0343 GMT November 20, 2019
Researchers at the University of Cambridge, who led the study published today in the journal Physiological Reports, say the findings reinforce the importance of an active lifestyle when planning pregnancy, Medicalxpress reported.
In the UK, more than a half of all women of reproductive age and almost a third of pregnant women are overweight or obese.
This is particularly concerning, as being overweight or obese during pregnancy increases the risk of complications in the mother, such as gestational diabetes, and predisposes both her and her infant to develop metabolic diseases such as type 2 diabetes in the years after pregnancy.
Exercise is known to improve how the body manages blood sugar levels and thereby reduce the risk of type-2 diabetes and metabolic syndrome in non-pregnant women. It also has positive effects prior to and during pregnancy, with beneficial outcomes for both mother and her child, preventing excessive gestational weight gain and the development of gestational diabetes, and the need for insulin use in women who have already developed gestational diabetes.
However, little is known about the changes that exercise causes to the tissues of obese pregnant mother.
To answer this questions, researchers at the University of Cambridge fed mice a sugary, high fat diet such that they become obese and then the obese mice were exercised. The mice exercised on a treadmill for 20 minutes a day for at least a week before their pregnancy and then for 12.5 minutes a day until day 17 of the pregnancy (pregnancy lasts for around 20 days in mice).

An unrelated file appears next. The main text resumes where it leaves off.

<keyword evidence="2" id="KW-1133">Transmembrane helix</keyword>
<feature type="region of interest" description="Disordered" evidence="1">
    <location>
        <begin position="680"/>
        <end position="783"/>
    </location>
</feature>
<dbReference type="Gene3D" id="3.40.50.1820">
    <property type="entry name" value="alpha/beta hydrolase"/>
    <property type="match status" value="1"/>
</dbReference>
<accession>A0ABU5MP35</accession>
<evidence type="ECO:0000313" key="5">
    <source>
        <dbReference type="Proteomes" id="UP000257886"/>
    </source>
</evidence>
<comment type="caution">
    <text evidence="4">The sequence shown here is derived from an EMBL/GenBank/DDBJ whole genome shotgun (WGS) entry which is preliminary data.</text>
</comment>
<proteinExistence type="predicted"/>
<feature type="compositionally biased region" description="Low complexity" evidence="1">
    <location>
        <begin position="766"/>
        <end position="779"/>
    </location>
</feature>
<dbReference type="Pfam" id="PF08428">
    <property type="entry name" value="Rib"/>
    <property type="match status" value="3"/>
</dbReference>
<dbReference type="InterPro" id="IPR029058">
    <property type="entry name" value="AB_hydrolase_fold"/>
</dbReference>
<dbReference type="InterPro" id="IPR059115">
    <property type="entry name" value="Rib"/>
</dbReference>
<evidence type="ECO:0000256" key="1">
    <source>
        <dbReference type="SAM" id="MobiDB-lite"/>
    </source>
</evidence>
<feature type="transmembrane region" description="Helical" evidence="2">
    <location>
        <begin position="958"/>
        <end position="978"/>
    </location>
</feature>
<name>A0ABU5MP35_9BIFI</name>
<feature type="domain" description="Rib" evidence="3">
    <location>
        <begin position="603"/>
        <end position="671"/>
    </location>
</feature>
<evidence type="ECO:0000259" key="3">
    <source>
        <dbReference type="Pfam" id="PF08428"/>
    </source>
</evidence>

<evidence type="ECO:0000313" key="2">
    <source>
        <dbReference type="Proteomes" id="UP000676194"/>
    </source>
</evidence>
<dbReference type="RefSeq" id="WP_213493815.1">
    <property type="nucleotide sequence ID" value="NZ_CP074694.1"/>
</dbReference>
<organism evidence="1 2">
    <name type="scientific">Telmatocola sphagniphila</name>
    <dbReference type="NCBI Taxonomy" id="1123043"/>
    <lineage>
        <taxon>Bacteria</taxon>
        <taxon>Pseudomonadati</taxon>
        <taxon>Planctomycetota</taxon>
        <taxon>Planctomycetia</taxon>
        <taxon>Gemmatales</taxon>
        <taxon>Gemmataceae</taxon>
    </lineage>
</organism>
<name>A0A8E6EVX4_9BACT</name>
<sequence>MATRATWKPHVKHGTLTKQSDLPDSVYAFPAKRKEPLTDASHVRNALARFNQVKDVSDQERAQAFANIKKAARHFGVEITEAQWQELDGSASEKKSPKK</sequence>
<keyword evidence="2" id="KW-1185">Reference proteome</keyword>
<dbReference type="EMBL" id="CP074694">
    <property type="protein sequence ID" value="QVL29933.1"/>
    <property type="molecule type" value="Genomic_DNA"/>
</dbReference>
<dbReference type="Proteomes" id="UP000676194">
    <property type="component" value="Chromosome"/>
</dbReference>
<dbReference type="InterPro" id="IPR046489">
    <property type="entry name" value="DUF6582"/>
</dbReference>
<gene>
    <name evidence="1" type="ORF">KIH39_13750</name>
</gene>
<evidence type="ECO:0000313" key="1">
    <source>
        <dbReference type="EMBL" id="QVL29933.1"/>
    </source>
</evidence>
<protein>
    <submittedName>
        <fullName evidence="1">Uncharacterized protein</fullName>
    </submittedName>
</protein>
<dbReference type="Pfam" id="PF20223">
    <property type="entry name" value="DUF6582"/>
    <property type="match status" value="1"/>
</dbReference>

Mice are a useful model for studying human disease as their biology and physiology have a number of important characteristics in common with those of humans, including showing metabolic changes with obesity/obesity-causing diets and in the female body during pregnancy.
The researchers found that the beneficial effects on metabolic health in obese mothers related to changes in how molecules and cells communicate in maternal tissues during pregnancy.
"A moderate level of exercise immediately before and then during pregnancy leads to important changes in different tissues of the obese mother, effectively making the tissues more like those seen in non-obese mothers," says Dr. Amanda Sferruzzi-Perri, a Royal Society Dorothy Hodgkin Research Fellow from the Center for Trophoblast Research in the Department of Physiology, Development and Neuroscience at the University of Cambridge, who co-led the study.